Work + Life
Why do single, middle-aged, female EPs have the smallest enrollment rates of ACEP membership? This question has been buzzing around ACEP circles. As I have spent a great deal or time ruminating about subtle EM gender differences I have come to some of my own idiosyncratic conclusions. I think the answer comes down to “isolation”, not in the whiny left-out-of-the-boys-club sense but something much more complex. In EM we spend most of our internship year being fed to the wolves of outside rotations. But during these long months, relationships are established that sustain us during the rest of our training. Sharing cold french fries and geriatric abdomens takes the bite out of that bitchy surgery resident. It is residency boot camp and we are all in it together.
Then we graduate, get a job and jump some tax brackets. But now, for the very first time, many of us don’t have any built in playmates. This is especially true for women. Few groups have a preponderance of women so we (women) often find ourselves practicing alone or surrounded by men. Anything beyond a cursory friendship with the younger guys often requires spousal/partner approval. And as for the older guys, they may be great bosses and academic mentors, but they are not usually the ones you want to chat with over an espresso about consultant cat fights or family planning.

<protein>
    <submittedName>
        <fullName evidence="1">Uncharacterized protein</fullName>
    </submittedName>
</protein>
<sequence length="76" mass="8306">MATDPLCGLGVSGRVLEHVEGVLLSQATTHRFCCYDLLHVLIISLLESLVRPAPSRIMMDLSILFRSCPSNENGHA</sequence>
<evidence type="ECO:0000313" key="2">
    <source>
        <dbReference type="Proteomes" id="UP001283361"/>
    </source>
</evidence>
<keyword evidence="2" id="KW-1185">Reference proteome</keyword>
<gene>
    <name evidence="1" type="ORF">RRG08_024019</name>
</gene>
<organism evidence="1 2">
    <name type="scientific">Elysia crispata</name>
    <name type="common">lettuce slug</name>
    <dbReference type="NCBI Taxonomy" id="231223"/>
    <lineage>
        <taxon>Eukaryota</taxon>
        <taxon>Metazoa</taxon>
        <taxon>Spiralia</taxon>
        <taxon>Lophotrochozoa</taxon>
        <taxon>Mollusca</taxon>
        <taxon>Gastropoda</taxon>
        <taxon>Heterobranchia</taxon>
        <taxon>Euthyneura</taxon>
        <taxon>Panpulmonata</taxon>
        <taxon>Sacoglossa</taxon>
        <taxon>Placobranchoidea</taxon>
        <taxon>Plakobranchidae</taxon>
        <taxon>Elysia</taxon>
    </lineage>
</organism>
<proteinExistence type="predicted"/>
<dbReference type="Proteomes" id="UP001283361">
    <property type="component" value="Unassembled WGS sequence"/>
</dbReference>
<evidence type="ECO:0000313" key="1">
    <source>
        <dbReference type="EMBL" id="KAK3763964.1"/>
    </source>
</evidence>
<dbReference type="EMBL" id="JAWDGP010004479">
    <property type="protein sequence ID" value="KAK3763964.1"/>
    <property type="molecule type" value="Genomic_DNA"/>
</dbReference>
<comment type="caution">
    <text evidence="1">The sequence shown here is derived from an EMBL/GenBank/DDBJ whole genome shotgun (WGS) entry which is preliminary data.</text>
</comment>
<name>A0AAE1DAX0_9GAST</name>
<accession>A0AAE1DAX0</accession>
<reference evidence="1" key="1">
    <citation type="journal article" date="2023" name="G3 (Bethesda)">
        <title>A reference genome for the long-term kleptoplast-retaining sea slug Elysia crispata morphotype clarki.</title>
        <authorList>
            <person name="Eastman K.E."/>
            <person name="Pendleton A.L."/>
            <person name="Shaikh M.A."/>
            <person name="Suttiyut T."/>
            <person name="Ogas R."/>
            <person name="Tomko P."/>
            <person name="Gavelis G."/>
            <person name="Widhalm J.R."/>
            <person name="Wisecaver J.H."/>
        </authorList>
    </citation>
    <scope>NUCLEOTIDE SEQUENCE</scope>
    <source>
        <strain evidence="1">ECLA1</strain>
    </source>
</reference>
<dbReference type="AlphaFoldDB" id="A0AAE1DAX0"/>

So in our search for some cheap oxytocin we look to other professional women in the hospital. But these relationships may now be more difficult. There are no longer intense off service exposures and most of our new relationships start over patient care in the ED. As these interactions are often loaded with chaos and conflict, friendships may be slow to develop. This is only compounded by the time crunch that most female physicians with outside families experience.
OK, I know that some of you are shouting at this point: “Just go hang out with the female nurses for Christ sake!” That’s easier said than done. Although they certainly share a lot of our life issues and get the unique stressors of the ED, our relationships with them are usually different than their relationships with each other. Ultimately our patient care and job responsibilities vary and nurses tend to run in their own shift-related packs with different professional agendas.
So we turn to the world beyond the hospital to find our posse, but even this has its obstacles. We often accept wonderful jobs in cities far away from family, unknowingly sacrificing our own “surge capacity”. Your mother-in-law may be controlling but she sure would be handy during those unexpected school snow days. And although our odd hours let us mingle with both the stay-home and 9-5 working mums, many of these relationships are quickly strained when we are unable to predictably barter in either of their currencies. It is hard to commit to Tuesday and Thursday soccer pick ups or a monthly book club without some serious schedule manipulation.
At the end of the day we are left with this incredible paradigm. As female EPs we have more opportunity, responsibility and income potential than most women in history, and yet the truly meaningful connections in our life can be dangerously fragmented. Yes, of course we can have them, but we may need to consciously create them. And since so many of us seem to be wandering up this same steep mountain without maps or guides, I’d like to offer a few trail markers.